Driving test backlog could be cleared in four months - Minister

Estimated 120,000 learners waiting for theory tests and 72,000 for driving test

Not  a single case of transmission of Covid-19 has been reported from the driver  testing service. Photograph: Getty Images

Not a single case of transmission of Covid-19 has been reported from the driver testing service. Photograph: Getty Images


The current driving test and theory test waiting lists could be cleared within four months as restrictions ease, Minister for Transport Eamon Ryan has said.

A total of 72,000 learner drivers are waiting for driving tests and there is an estimated backlog of 120,000 theory tests.

By the end of this month 29,000 of the theory tests will have been dealt with, including 4,000 online as part of a pilot testing programme, figures from the Minister show.

Next month, online theory testing capacity will increase to 6,000 and the Road Safety Authority (RSA) is working to reach a target of 50,000 theory tests a month, Mr Ryan said.

During the Covid-19 pandemic, tests were conducted only for essential workers, and over the past 16 months a total of 52,569 driving tests were completed.

Mr Ryan said essential workers will continue to be a priority but the RSA is increasing the number of examiners from 140, including 100 permanent testers to 180 who will be in place by the end of June. The authority has also received approval to hire another 40 testers.

Testing centres re-opened on June 7th and the authority hopes that examiners will increase the number of driving tests they conduct every day from six to seven and increase operating hours when restrictions are fully lifted.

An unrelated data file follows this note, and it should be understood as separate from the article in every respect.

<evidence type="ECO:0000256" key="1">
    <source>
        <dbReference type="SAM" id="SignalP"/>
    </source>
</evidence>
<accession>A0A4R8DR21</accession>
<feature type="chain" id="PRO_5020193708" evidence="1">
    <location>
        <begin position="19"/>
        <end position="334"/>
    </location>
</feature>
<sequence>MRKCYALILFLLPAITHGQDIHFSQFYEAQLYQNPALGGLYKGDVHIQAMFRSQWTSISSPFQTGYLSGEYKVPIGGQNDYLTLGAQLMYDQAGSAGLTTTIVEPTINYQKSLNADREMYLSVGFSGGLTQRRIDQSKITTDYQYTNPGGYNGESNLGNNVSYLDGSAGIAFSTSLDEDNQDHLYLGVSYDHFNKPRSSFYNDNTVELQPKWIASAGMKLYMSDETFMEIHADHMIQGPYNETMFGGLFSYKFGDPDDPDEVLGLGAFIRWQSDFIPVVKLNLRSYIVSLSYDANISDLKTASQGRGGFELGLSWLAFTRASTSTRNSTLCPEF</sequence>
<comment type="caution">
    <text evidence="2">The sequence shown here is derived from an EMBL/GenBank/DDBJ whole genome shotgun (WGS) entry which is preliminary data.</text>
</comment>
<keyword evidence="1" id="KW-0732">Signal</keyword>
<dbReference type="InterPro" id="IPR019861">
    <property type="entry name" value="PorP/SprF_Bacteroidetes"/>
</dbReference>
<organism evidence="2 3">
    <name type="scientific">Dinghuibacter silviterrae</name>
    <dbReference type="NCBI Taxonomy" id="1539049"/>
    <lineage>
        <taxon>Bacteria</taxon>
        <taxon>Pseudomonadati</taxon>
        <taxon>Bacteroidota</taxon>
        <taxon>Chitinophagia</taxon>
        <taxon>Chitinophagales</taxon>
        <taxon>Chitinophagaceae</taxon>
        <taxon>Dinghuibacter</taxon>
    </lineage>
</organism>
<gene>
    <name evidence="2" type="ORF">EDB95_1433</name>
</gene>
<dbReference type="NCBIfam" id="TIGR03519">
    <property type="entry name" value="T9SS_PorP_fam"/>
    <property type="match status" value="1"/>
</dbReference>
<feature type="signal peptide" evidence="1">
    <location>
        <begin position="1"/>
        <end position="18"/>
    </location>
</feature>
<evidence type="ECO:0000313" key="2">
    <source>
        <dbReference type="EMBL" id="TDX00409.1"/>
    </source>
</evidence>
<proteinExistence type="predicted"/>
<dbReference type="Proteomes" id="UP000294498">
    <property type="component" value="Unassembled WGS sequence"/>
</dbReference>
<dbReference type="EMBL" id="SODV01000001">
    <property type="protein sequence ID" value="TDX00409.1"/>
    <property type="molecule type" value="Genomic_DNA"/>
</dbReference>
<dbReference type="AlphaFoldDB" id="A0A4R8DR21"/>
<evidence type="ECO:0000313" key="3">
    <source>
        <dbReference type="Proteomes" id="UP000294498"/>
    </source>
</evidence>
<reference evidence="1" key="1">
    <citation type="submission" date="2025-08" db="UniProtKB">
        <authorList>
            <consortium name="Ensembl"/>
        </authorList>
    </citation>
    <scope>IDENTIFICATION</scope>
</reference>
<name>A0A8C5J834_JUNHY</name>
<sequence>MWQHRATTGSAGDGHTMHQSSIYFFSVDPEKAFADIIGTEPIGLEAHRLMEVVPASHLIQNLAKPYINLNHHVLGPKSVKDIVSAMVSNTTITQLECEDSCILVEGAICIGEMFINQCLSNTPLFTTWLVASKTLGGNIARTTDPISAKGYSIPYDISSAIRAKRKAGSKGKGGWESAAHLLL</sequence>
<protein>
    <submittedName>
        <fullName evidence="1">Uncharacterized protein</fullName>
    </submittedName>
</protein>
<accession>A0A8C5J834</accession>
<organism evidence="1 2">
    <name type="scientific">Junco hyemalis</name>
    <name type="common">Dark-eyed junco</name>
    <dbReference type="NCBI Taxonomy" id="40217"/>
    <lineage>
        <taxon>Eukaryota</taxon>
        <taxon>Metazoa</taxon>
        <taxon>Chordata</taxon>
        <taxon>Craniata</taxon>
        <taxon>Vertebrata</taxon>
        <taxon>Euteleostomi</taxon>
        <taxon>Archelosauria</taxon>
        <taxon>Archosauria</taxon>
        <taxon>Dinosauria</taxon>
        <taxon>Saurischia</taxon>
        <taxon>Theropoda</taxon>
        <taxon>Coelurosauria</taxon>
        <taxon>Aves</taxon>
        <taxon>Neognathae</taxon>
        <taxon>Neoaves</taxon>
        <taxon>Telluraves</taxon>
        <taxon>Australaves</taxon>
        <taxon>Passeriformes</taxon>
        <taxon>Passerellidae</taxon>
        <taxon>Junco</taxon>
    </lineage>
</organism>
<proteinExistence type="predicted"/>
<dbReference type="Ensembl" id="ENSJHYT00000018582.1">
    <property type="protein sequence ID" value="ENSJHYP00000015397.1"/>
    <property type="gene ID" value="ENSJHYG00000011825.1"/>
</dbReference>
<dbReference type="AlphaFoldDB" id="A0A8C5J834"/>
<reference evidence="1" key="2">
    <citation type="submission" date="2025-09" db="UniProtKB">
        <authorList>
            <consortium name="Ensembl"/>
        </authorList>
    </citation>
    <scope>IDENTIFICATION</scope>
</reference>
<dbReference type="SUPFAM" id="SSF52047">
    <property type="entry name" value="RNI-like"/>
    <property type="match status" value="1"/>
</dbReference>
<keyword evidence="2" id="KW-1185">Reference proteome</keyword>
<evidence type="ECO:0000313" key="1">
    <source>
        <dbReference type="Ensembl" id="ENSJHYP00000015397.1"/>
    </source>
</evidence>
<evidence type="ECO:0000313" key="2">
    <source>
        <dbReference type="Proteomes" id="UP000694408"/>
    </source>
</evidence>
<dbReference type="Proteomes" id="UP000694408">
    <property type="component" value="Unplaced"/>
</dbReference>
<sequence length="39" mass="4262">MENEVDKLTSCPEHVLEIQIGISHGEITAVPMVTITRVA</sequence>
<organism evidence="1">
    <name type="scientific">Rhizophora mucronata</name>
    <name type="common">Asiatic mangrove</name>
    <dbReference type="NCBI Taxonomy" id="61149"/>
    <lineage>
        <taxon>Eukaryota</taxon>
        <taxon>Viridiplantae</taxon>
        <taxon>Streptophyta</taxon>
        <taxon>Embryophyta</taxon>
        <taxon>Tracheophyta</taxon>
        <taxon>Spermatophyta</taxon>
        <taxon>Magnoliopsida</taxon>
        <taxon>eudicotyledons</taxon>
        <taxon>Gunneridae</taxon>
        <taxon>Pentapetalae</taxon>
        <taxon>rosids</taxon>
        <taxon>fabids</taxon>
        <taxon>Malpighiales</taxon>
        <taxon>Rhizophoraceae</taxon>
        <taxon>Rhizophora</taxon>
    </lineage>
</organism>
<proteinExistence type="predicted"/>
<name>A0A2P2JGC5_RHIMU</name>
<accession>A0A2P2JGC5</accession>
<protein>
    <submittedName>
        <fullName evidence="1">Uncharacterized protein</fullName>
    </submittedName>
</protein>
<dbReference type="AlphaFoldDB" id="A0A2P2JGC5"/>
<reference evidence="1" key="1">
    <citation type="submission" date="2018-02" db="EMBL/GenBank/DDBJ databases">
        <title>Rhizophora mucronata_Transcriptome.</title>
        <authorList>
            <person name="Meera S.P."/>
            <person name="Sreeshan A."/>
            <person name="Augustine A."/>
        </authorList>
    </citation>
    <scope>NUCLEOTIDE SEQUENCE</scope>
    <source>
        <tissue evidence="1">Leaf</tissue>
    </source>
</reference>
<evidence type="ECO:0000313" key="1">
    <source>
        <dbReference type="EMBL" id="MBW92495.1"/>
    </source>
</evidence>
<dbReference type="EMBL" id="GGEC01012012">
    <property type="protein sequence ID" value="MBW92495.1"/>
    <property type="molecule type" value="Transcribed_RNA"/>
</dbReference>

This, along with the completion of training for 40 new examiners, will allow for 4,881 tests a week. “With 4,881 tests weekly, it should be possible to clear that backlog in 15 weeks, allowing for those testers doing seven tests per day,” Mr Ryan said.

Fine Gael TD Brendan Griffin, who raised the issue in parliamentary questions, said more could be done, particularly in respect of online theory tests. He was concerned about some “current technology requirements and the broadband requirements because in many areas broadband is simply not yet up to scratch and is not suitable for the tests”.

The Kerry TD said every deputy’s office was inundated with callers waiting for tests and it was a “crucial part of living in the more isolated parts of the country. If you can’t drive a car, it’s difficult to live any sort of a normal life and to get on with your day-to-day business.”

Mr Ryan said “no resources are being spared” in a bid to complete theory tests in person and online and to provide more driving tests. “We recognise it is important for young people,” he said. “It’s obviously clearly dependent on what happens in respect of Covid but the fact that we have not had a single case of transmission from our testing service should give us confidence that we will be able to do this.”